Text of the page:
A mix of familial warmth, glamour and professionalism makes Hotel Santa Caterina stand out from the competition. Now run by the fourth generation of the family that opened it as a hotel in 1904, it’s the sort of homely yet sophisticated place that you long to return to (repeat bookings amount to nearly 40 per cent).
Contact: T: +39 089 871 012 | F: +39 089 871 351 | E: firstname.lastname@example.org
Location: Hotel Santa Caterina is located a short distance from the historic center of the city of Amalfi, overlooking the sea of the Amalfi Coast.
Total # of Rooms: 36 rooms & 13 suites.
Dining: Santa Caterina Restaurant: Mediterranean cuisine in an elegant and welcoming dining room. Al Mare: The Beach Club’s Al Mare Restaurant, which overlooks the Santa Caterina Hotel’s private access to the sea. Grilled fish and pizzas cooked in a traditional wood oven are the specialties of this small but rich restaurant
Where to Eat and Drink
> Trattoria da Gemma
Diners in the know have sung the praises of this understated landmark since 1872. The kitchen glistens, the menu is printed on local handmade paper, and Italian foodies appreciate dishes such as paccheri con burrata e scungilli (large pieces of pasta with cheese and sea snails). For dessert try the local specialty: eggplant and chocolate. Tile floors, white tablecloths, and a terrace set above the main street create a soothing ambience.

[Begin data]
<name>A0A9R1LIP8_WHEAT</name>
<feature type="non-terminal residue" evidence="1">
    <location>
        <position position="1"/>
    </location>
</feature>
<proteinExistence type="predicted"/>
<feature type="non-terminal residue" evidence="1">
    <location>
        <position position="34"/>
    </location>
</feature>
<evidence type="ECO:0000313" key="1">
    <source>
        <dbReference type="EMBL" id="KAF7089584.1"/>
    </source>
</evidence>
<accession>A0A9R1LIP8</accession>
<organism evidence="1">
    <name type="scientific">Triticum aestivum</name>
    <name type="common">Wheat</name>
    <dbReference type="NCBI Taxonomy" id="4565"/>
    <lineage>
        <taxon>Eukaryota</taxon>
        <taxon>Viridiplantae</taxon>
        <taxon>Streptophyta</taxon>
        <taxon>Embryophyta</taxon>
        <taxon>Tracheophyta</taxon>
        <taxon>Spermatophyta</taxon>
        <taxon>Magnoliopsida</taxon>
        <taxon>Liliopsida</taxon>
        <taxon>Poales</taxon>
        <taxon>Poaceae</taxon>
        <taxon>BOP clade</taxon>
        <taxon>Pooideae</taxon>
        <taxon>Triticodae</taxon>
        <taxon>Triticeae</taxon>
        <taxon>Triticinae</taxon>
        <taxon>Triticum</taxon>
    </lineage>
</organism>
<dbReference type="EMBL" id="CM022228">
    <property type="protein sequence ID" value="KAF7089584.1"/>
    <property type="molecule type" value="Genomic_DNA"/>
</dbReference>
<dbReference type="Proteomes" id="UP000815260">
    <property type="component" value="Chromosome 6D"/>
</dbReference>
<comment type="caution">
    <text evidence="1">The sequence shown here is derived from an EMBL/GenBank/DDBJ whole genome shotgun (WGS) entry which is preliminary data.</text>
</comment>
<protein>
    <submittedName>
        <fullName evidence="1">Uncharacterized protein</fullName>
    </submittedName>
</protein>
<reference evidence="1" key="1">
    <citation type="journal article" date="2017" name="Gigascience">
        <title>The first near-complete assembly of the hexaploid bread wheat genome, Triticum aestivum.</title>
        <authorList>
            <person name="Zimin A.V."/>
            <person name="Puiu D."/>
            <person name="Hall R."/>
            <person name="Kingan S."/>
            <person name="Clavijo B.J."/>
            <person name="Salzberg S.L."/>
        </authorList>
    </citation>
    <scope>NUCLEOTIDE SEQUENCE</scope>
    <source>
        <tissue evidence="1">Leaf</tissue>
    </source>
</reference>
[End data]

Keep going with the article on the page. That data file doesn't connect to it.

A: Via Fra Gerardo Sasso, 11 | Hours: 12pm-3pm & 7pm-11pm | Price: $$$ | T: +39 089 871 345 | E: email@example.com | W: trattoriadagemma.com | Reservations: Recommended
> Pasticceria Andrea Pansa
Opened in 1830 by Andrea Pansa, a master in the art of confectionery, and managed by five generations of Pansas, the café/pastry shop has been satisfying the cravings of writers and musicians, aristocrats and commoners with its sweets, cookies, candied fruit and chocolates.
A: Piazza Duomo, 40 | Hours: 7:30am-12am | Price: $$ | T: +39 089 871 065 | E: firstname.lastname@example.org | W: pasticceriapansa.it | Reservations: Recommended
What to Do
“If you visit Ravello and don’t spend an hour or two roaming through Villa Cimbrone’s gardens, you’re essentially missing the point. From Ravellos central piazza, signs will lead you to the storied gardens, which are part of an 11th century palatial compound. Famous writers such as Gore Vidal, who traveled extensively, have visited the gardens and proclaimed the spot to be the most beautiful place ever visited.
Within the historic center of Ravello is the Villa Rufolo, a stunning example of regional 13th century architecture with beautiful Italianate gardens. You can visit the rooms in the villa, as the German composer Wagner did in 1880. During summer months, the villa and gardens host spectacular outdoor concerts.
Great Day Trips